Plastic injection molding is not a one-size-fits-all process. Different techniques can be used to achieve different types of end results.
Close up of a standard molded plastic part. Standard Injection Molding: This basic technique uses a single color and material to produce the plastic part. It is commonly used to manufacture everything from beverage containers, caps, electronics, medical devices components, Lighting parts to auto parts and toys, etc…
Overmolding: This is a two-step process used to produce items that require two different types of plastic — for example, a shaped handle with a soft outer material that makes it easier to grip.
First, the substrate plastic part is produced; then each part is individually moved to another mold where another thermoplastic part is molded over the substrate plastic part. The bond between the two materials can be mechanical or chemical.
Insert molding: Insert molding is an application in which a prefabricated part is used as the substrate. This substrate may be made of an alternative material to plastic (often it’s metal).
Knobs and dials that have a plastic exterior over a metal interior are examples of insert molding. The substrate is inserted into the mold, then plastic is injected onto it. Typically this process uses thermoplastic resin as the overmolding material.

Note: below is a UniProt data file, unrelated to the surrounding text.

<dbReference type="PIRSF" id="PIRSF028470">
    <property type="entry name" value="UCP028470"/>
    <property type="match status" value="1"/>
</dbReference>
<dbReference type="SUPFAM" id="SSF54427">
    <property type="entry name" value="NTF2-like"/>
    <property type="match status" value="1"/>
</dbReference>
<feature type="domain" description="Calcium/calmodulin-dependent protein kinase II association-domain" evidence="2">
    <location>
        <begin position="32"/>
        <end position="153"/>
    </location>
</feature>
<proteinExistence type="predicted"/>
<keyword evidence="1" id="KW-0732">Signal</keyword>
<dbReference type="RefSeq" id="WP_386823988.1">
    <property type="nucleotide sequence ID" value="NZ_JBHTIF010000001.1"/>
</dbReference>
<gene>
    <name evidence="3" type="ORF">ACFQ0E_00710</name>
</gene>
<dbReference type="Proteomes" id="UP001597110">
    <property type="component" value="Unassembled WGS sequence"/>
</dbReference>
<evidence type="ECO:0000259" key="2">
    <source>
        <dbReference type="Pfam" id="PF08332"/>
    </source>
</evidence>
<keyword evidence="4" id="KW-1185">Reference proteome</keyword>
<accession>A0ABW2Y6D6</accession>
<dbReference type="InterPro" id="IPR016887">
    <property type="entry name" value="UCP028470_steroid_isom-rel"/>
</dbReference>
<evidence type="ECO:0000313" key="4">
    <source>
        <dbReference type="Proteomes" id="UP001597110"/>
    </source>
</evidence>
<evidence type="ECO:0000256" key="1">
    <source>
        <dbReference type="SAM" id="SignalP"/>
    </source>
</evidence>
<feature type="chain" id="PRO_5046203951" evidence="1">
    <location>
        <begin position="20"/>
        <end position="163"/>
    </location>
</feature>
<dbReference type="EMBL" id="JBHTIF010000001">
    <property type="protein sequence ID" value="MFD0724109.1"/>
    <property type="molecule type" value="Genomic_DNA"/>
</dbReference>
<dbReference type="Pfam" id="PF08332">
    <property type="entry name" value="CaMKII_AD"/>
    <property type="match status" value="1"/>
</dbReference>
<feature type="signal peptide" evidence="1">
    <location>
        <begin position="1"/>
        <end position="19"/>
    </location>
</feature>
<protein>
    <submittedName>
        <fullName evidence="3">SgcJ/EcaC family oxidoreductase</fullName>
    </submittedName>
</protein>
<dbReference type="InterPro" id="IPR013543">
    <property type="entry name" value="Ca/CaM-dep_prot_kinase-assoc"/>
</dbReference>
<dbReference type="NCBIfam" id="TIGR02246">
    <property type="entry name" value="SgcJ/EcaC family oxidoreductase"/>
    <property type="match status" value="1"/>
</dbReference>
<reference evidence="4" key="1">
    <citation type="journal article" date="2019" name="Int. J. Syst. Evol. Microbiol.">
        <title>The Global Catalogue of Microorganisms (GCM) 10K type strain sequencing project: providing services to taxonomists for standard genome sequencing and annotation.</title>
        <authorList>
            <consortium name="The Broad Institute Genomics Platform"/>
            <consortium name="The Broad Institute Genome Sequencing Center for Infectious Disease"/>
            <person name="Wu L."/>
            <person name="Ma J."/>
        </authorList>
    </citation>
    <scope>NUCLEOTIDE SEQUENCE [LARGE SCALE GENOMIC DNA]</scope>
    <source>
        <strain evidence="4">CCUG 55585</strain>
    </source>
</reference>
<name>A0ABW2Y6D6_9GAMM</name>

A two-shot molding assembly setup, also called double-color injection molding. Two-shot (dual-shot) molding: This is also a two-step injection molding technique, but it is done in one molding press and it allows you to create a plastic part or product using multiple colors and plastic types simultaneously, without having to use a multi-stage assembly process. For instance, you might want to create a plastic power tool housing with a branded-color handle.
First, a substrate is injected by the primary press barrel. Then, mold steel is exchanged and a second injection unit molds the second shot. The bond between the materials can be chemical or mechanical.
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